Theory of Mind experience sampling in typical adults

Consciousness and Cognition 22 (3):697-707 (2013)
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Abstract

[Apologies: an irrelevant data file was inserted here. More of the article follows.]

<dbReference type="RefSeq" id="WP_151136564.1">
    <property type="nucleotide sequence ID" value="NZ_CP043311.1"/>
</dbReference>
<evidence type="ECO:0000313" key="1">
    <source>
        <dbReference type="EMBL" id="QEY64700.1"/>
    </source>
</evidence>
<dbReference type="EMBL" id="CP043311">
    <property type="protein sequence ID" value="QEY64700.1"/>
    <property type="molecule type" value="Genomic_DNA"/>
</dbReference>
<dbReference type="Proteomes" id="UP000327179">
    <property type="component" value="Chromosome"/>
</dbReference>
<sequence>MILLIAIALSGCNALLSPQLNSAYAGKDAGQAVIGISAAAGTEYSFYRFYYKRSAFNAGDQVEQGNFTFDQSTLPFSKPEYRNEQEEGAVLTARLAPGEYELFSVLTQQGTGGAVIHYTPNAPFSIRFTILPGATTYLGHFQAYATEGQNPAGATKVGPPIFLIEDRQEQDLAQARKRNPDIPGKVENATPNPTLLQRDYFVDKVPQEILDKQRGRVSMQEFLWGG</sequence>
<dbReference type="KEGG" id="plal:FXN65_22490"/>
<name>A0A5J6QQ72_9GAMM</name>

We explored the frequency with which typical adults make Theory of Mind attributions, and under what circumstances these attributions occur. We used an experience sampling method to query 30 typical adults about their everyday thoughts. Participants carried a Personal Data Assistant that prompted them to categorize their thoughts as Action, Mental State, or Miscellaneous at approximately 30 pseudo-random times during a continuous 10-h period. Additionally, participants noted the direction of their thought and degree of socializing at the time of inquiry. We were interested in the relative frequency of ToM and how prominent they were in immediate social exchanges. Analyses of multiple choice answers suggest that typical adults: spend more time thinking about actions than mental states and miscellaneous things, exhibit a higher degree of own- versus other-directed thought when alone, and make mental state attributions more frequently when not interacting than while interacting with others . A significant 3-way interaction between thought type, direction of thought, and socializing emerged because action but not mental state thoughts about others occurred more frequently when participants were interacting with people versus when alone; whereas there was an increase in the frequency of both action and mental state attributions about the self when participants were alone as opposed to socializing. A secondary analysis of coded free text responses supports findings 1–3. The results of this study help to create a more naturalistic picture of ToM use in everyday life and the method shows promise for future study of typical and atypical thought processes

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